Commenters to the FY 2019 Proposed Rule “indicated that another contributing systemic factor to wage index disparities is the rural floor….for discharges on or after October 1, 1997, the area wage index applicable to any hospitals that is located in an urban area of a State may not be less than the area wage index applicable to hospitals located in rural areas in that State.”
CMS is proposing to remove the urban to rural reclassifications from the calculation of the rural floor beginning in FY 2020. You can read a detailed discussion about this on pages 19396 – 19398 of the FY 2020 IPPS Proposed Rule in the Federal Register.
April 29, 2019 CMS.Gov Newsroom Article: “What they are Saying / CMS Advances Agenda to Re-Think Rural Health and Unleash Medical Innovation”
Less than a week after the FY 2020 IPPS Proposed Rule was released, CMS posted a CMS.Gov Newsroom Article with reaction from key healthcare stakeholders to the Proposed Rule. Since I live in Alabama and work for a company located in Birmingham, I wanted to share what Alabama leaders are saying about “Rethinking Rural Health.”
Executive Vice President and Chief Policy Officer Danne Howard
Alabama Hospital Association
“We could not be more grateful to CMS Administrator Seema Verma and her staff for listening to our concerns and taking action,” Howard said. “Alabama has been penalized for decades by this flawed formula, which has resulted in some states being paid three times as much as Alabama’s hospitals for the exact same procedure. Alabama’s entire congressional delegation worked tirelessly in a non-partisan manner to make this happen, and we specifically would like to acknowledge Sens. Richard Shelby and Doug Jones and Rep. Bradley Byrne for leading the charge.”
Sen. Richard Shelby (R-Ala)
“The Medicare Wage Index has negatively affected Alabama hospitals for over 20 years,” said. [sic], who wrote a letter last month signed by the state’s congressional delegation to Center for Medicare and Medicaid Services Administrator Seema Verma requesting a change to the index. After two decades of working to address a problem that significantly contributes to heightened hospital closures throughout our state, I am glad to see Administrator Verma and CMS taking steps to solve this dire issue. I look forward to continuing my work with the agency to make sure that this sort of careless imbalance is eliminated moving forward.”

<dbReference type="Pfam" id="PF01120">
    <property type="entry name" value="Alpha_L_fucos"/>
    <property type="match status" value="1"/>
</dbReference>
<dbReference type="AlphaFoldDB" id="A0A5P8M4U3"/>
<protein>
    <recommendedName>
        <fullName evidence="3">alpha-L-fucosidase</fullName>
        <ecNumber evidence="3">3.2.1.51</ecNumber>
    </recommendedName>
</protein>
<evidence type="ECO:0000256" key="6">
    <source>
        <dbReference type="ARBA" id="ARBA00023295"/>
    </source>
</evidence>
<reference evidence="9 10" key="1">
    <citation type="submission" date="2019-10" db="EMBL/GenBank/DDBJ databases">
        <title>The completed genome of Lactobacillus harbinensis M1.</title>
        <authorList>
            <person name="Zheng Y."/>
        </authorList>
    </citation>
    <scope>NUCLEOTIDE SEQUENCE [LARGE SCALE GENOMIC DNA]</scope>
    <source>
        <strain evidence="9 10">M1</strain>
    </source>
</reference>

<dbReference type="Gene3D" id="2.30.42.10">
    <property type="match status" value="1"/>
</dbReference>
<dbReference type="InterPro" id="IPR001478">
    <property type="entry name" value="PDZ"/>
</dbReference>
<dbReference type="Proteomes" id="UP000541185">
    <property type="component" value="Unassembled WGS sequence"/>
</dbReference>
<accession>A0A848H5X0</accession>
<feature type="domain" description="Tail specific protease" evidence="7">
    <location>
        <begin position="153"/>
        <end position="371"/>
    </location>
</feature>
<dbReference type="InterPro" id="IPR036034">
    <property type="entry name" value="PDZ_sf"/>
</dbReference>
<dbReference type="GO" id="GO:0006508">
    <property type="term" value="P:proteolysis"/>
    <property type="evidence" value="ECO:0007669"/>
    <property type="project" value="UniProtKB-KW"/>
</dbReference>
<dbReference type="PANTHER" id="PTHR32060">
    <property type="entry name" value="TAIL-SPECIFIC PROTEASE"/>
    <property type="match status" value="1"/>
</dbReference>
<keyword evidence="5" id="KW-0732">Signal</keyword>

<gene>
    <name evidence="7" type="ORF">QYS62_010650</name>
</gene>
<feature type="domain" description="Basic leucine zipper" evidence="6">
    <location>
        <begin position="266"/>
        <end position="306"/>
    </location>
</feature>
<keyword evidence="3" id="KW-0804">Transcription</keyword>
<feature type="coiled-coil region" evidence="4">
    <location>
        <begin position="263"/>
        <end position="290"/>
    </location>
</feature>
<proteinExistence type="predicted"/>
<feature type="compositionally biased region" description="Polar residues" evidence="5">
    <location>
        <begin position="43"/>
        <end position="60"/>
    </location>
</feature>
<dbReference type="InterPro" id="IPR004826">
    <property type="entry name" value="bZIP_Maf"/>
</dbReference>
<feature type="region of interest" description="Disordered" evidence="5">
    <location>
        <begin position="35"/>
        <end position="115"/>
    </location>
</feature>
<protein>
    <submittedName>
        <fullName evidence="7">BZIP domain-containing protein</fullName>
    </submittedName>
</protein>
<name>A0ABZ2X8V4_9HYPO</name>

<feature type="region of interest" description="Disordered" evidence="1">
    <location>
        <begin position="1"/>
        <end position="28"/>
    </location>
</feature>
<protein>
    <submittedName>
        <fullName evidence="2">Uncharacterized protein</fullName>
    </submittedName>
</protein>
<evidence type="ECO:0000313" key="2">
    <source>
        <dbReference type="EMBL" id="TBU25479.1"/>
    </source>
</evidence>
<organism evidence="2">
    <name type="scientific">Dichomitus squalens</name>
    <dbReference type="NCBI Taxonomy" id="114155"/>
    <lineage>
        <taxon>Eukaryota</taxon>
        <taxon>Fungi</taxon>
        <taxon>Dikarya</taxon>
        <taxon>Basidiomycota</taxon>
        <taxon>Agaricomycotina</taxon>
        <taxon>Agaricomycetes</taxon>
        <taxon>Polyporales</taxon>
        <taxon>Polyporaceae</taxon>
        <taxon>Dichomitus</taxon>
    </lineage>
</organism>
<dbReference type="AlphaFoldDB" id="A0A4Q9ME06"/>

Sen. Doug Jones (D-Ala)
“The decision by CMS to propose a new reimbursement formula is welcome news and a great first step for the health care providers across our state who have struggled for years with an inexplicably low reimbursement rate,” the senator said. “These hospitals provide care to all Alabamians, regardless of their insurance status, and they have to absorb the costs when that care isn’t reimbursed. That puts the entire system on slippery financial footing and can hurt the broader community if a hospital is forced to close its doors.”
CMS is accepting comments to the Proposed Rule no later than 5 p.m. EDT on June 24, 2019.
CMS 2020 IPPS Proposed Rule Home Page: https://www.cms.gov/Medicare/Medicare-Fee-for-Service-Payment/AcuteInpatientPPS/FY2020-IPPS-Proposed-Rule-Home-Page.html
CMS Fact Sheet Announcing Release of 2020 Proposed Rule: https://www.cms.gov/newsroom/fact-sheets/fiscal-year-fy-2020-medicare-hospital-inpatient-prospective-payment-system-ipps-and-long-term-acute
CMS April 23, 2019 Press Release: CMS Advances Agenda to Re-think Rural Health and Unleash Medical Innovation: https://www.cms.gov/newsroom/press-releases/cms-advances-agenda-re-think-rural-health-and-unleash-medical-innovation
Article by Beth Cobb
Beth Cobb, RN, BSN, ACM, CCDS, is the Manager of Clinical Analytics at Medical Management Plus, Inc. Beth has over twenty-five years of experience in healthcare including eleven years in Case Management at a large multi-facility health system.
This material was compiled to share information. MMP, Inc. is not offering legal advice. Every reasonable effort has been taken to ensure the information is accurate and useful.